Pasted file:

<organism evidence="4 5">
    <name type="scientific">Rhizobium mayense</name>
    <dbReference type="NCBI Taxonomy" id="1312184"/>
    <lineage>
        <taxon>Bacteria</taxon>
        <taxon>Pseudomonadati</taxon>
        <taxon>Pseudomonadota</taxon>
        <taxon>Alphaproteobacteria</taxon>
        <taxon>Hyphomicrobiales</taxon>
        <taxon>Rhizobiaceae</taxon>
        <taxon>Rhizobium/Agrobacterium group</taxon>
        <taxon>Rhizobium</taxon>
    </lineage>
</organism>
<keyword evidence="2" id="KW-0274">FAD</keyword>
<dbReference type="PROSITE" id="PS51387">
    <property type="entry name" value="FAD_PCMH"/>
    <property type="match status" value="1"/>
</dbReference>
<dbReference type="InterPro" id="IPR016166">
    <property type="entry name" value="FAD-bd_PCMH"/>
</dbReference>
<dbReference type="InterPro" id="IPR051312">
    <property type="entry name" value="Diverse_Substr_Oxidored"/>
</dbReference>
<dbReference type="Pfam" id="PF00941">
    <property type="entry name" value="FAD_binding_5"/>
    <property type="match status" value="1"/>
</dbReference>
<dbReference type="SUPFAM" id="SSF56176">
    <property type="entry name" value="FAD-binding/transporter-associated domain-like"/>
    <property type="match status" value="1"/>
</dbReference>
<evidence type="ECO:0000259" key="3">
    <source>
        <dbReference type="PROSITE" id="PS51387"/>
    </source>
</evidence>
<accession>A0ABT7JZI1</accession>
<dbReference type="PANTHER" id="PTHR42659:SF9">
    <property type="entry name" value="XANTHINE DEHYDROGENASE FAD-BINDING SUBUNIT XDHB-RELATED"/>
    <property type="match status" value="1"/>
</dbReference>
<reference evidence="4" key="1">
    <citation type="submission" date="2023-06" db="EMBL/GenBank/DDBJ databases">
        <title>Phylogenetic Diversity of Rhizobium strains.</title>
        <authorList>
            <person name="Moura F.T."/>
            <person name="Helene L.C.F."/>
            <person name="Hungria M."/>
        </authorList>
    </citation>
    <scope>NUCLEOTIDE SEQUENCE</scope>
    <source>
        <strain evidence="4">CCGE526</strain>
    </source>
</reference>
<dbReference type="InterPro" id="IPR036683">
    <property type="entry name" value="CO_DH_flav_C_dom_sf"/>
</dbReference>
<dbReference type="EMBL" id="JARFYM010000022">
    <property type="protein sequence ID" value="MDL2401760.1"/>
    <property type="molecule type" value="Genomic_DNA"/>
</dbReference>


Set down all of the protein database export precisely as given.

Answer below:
<organism evidence="4 5">
    <name type="scientific">Rhizobium mayense</name>
    <dbReference type="NCBI Taxonomy" id="1312184"/>
    <lineage>
        <taxon>Bacteria</taxon>
        <taxon>Pseudomonadati</taxon>
        <taxon>Pseudomonadota</taxon>
        <taxon>Alphaproteobacteria</taxon>
        <taxon>Hyphomicrobiales</taxon>
        <taxon>Rhizobiaceae</taxon>
        <taxon>Rhizobium/Agrobacterium group</taxon>
        <taxon>Rhizobium</taxon>
    </lineage>
</organism>
<keyword evidence="2" id="KW-0274">FAD</keyword>
<dbReference type="PROSITE" id="PS51387">
    <property type="entry name" value="FAD_PCMH"/>
    <property type="match status" value="1"/>
</dbReference>
<dbReference type="InterPro" id="IPR016166">
    <property type="entry name" value="FAD-bd_PCMH"/>
</dbReference>
<dbReference type="InterPro" id="IPR051312">
    <property type="entry name" value="Diverse_Substr_Oxidored"/>
</dbReference>
<dbReference type="Pfam" id="PF00941">
    <property type="entry name" value="FAD_binding_5"/>
    <property type="match status" value="1"/>
</dbReference>
<dbReference type="SUPFAM" id="SSF56176">
    <property type="entry name" value="FAD-binding/transporter-associated domain-like"/>
    <property type="match status" value="1"/>
</dbReference>
<evidence type="ECO:0000259" key="3">
    <source>
        <dbReference type="PROSITE" id="PS51387"/>
    </source>
</evidence>
<accession>A0ABT7JZI1</accession>
<dbReference type="PANTHER" id="PTHR42659:SF9">
    <property type="entry name" value="XANTHINE DEHYDROGENASE FAD-BINDING SUBUNIT XDHB-RELATED"/>
    <property type="match status" value="1"/>
</dbReference>
<reference evidence="4" key="1">
    <citation type="submission" date="2023-06" db="EMBL/GenBank/DDBJ databases">
        <title>Phylogenetic Diversity of Rhizobium strains.</title>
        <authorList>
            <person name="Moura F.T."/>
            <person name="Helene L.C.F."/>
            <person name="Hungria M."/>
        </authorList>
    </citation>
    <scope>NUCLEOTIDE SEQUENCE</scope>
    <source>
        <strain evidence="4">CCGE526</strain>
    </source>
</reference>
<dbReference type="InterPro" id="IPR036683">
    <property type="entry name" value="CO_DH_flav_C_dom_sf"/>
</dbReference>
<dbReference type="EMBL" id="JARFYM010000022">
    <property type="protein sequence ID" value="MDL2401760.1"/>
    <property type="molecule type" value="Genomic_DNA"/>
</dbReference>